Internet security isn’t just for computers anymore; it’s also vital for your smartphone and tablet, Hardy Telecommunications Youth Advisory Board was told during a meeting February 21.
As smartphones and tablets like the iPad become more popular and are used to conduct business and access private information on the Internet, security for those devices becomes just as important as security for personal computers, Hardy Telecommunications Marketing/Human Resource Director Derek Barr told the students.
“Unfortunately, there are many folks out there who still don’t protect their computers, so installing a security program on their mobile phones isn’t even on their radar,” Barr said. “But phones and tablets are the next big target for cyber-criminals. If they can access your information and get your passwords, especially if you use your mobile phone for banking or buying things, then your identity is compromised.”
There are many free security programs available for mobile phones. Barr demonstrated the capabilities of Lookout Mobile Security, one such program. Lookout will scan any applications that are downloaded to your phone to block malicious software. Lookout also helps you locate your phone if it’s lost. Barr showed the students how he can access his phone through Lookout’s Internet website and trace its GPS coordinates to within meters. If you believe your phone has been misplaced nearby, Lookout even sounds an alarm on your phone so you can find it.
A paid version of Lookout gives users the capability to lock down and prevent anyone else from using a mobile phone if it’s lost or stolen, or even wipe all data from a mobile phone.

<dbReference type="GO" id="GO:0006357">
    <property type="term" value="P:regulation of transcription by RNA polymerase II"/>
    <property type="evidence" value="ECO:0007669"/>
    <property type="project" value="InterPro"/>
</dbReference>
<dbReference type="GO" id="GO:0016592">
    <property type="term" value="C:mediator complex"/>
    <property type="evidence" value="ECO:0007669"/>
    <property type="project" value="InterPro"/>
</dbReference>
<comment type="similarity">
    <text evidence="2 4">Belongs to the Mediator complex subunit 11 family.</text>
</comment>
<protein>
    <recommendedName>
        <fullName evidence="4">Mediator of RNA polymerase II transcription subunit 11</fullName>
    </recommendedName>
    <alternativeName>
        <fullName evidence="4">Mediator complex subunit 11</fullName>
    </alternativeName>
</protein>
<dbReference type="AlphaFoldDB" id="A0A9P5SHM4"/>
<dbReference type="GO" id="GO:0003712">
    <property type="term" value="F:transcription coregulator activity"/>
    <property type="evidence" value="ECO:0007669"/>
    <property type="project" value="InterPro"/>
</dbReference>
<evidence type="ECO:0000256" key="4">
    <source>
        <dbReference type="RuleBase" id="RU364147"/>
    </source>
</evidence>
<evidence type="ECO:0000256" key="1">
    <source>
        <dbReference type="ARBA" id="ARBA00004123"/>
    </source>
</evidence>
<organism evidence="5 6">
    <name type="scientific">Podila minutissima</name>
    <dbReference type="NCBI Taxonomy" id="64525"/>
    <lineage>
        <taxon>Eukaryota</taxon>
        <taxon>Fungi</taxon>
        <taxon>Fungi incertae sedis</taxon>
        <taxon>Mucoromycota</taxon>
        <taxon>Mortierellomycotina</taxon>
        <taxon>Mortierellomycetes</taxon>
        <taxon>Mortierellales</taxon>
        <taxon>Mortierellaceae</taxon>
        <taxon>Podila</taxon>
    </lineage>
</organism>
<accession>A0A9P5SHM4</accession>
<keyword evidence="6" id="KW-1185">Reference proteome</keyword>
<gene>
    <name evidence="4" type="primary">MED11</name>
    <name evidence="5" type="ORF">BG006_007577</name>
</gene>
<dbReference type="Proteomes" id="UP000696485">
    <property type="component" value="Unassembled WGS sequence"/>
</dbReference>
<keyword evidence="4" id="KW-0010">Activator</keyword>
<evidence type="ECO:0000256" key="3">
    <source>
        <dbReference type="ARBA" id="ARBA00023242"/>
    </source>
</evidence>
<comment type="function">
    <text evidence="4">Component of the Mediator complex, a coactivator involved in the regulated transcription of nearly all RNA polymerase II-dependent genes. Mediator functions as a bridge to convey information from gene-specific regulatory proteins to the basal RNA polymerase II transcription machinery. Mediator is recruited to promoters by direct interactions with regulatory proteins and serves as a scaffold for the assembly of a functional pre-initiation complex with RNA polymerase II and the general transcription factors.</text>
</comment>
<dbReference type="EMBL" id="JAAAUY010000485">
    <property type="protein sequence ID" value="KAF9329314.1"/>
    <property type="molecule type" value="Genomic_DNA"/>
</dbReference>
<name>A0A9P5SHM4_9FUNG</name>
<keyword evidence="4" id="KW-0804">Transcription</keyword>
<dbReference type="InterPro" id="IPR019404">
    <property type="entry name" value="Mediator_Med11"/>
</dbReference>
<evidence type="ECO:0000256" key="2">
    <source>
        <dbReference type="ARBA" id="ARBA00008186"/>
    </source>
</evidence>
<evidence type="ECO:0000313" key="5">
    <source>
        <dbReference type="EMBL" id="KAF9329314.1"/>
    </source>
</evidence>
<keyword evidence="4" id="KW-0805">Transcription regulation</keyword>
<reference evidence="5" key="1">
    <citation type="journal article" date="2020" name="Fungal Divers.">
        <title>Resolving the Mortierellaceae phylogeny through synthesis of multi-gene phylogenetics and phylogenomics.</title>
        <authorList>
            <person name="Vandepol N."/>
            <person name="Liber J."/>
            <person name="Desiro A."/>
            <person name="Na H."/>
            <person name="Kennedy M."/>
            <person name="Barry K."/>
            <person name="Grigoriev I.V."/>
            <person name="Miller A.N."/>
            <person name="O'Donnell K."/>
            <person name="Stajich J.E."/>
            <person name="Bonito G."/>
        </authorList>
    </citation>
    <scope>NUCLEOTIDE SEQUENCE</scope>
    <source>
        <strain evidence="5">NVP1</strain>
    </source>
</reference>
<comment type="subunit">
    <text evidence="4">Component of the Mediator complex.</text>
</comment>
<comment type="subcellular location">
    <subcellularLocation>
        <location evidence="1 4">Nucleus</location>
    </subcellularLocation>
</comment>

Barr also advised students to install spam and virus protection programs on their personal computers if they haven’t already done so. Microsoft Security Essentials is free and not only scans your computer for viruses, but it also provides real-time protection to prevent a user from downloading malicious content in the first place.
The speed at which data travels on the Internet also makes it easy for computer viruses and malware to proliferate quickly. Barr used a program to trace the path that an Internet connection takes in displaying a website on a computer. He then showed that path on Google Maps, illustrating that an Internet connection can travel back and forth across the United States or even the ocean in just milliseconds.
“It’s just too dangerous nowadays to be active on the Internet without protecting your computer or smartphone,” Barr said.
Hardy formed its Youth Advisory Board in 2007 to educate students about Hardy Telecommunications and the telecommunications industry, and for the students to share their ideas and thoughts about technology important to them. The group is comprised of students from East Hardy and Moorefield high schools.
This year’s Youth Advisory Board members are Parker Baranowski, East Hardy junior; Brooke Shockey, Moorefield junior; Miranda Cook, East Hardy sophomore; Jared Beard, Moorefield sophomore; Brandon Benjamin, East Hardy freshman; and Rebecca Merrill, Moorefield freshman.